Before suffering a strained right biceps, Velasquez began to have some issues following a strong start to the season. After his time on the DL, he looked Monday to be carrying the electric stuff he had early on.
"It was a little break to pretty much re-evaluate all my outings and go over little mechanics here and there, work on certain things, and then apply them to my bullpens," Velasquez said. "It's a first day back, so it's a good start and hopefully I can build on it."
Phillies manager Pete Mackanin wanted to limit Velasquez to 90 pitches. He threw 76 in his rehab outing for Double-A Reading last Wednesday, so his arm is still being built back up.
But while Velasquez was in the game, he was in control. He hit 97 mph with his fastball, scattering five hits, with seven strikeouts and no walks.
"He settled in pretty nicely later on, that was good to see," Mackanin said. "His arm feels good obviously. He pitched well."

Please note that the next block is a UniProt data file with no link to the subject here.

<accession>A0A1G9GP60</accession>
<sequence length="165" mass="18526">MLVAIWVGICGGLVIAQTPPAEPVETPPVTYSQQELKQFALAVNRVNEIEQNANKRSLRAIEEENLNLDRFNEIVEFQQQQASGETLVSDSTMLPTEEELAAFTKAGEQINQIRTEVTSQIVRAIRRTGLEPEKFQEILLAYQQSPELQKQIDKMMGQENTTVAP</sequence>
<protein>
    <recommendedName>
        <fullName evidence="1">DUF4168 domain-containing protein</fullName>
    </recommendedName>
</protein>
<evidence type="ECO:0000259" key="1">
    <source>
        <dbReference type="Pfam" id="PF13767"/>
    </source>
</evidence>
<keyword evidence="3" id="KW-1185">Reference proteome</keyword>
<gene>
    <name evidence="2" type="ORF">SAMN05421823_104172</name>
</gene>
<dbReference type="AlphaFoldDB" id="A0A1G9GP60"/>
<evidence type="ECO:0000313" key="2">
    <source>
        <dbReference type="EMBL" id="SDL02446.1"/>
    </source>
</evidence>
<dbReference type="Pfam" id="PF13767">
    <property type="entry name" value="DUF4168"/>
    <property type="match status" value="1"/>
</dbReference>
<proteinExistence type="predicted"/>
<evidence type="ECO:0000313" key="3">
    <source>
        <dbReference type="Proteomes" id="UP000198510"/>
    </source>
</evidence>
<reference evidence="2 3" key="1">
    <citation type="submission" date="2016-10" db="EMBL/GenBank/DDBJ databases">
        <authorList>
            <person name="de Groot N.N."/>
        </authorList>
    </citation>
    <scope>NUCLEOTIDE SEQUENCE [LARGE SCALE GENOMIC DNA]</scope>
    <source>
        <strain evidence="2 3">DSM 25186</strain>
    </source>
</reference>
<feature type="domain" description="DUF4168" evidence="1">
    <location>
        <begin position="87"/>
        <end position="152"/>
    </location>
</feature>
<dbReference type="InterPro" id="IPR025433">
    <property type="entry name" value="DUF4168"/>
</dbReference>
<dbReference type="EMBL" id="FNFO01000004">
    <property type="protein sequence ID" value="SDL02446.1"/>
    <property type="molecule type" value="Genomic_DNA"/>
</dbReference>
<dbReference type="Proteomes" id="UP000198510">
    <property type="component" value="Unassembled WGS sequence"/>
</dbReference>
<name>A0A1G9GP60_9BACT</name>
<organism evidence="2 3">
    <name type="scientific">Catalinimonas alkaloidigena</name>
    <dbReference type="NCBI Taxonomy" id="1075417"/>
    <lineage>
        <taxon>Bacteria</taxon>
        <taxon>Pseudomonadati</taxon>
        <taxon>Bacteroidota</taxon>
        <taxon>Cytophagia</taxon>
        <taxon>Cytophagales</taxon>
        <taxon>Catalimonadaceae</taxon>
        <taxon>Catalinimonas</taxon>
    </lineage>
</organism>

It was a scoreless game when Velasquez walked off the mound following the top of the fifth, having thrown 84 pitches. But Philadelphia's offense scored a pair in the bottom half of the frame, and Velasquez notched his first win since May 17.
Velasquez won four of his first five starts this season and owned a 1.44 ERA on May 1. Later on however, he went four consecutive starts without completing five innings -- including when he threw just two pitches on June 8 against the Cubs before going on the DL the next day.
Velasquez may have an innings limit placed on him later this season. He has never pitched more than 124 2/3 innings in his professional career, which began in the Astros organization. But for now, he is just focused on building off his first start back from injury.
"I was pretty much on top of everything, everything was working very well and I think today was a good start," Velasquez said. "My body feels great. The arm, that's just going back to trusting myself, going back to trusting the trainers. It's all about your work ethic. If you put all the work in, then there should be no doubts."
Jake Rill is a reporter for MLB.com based in Phoenix.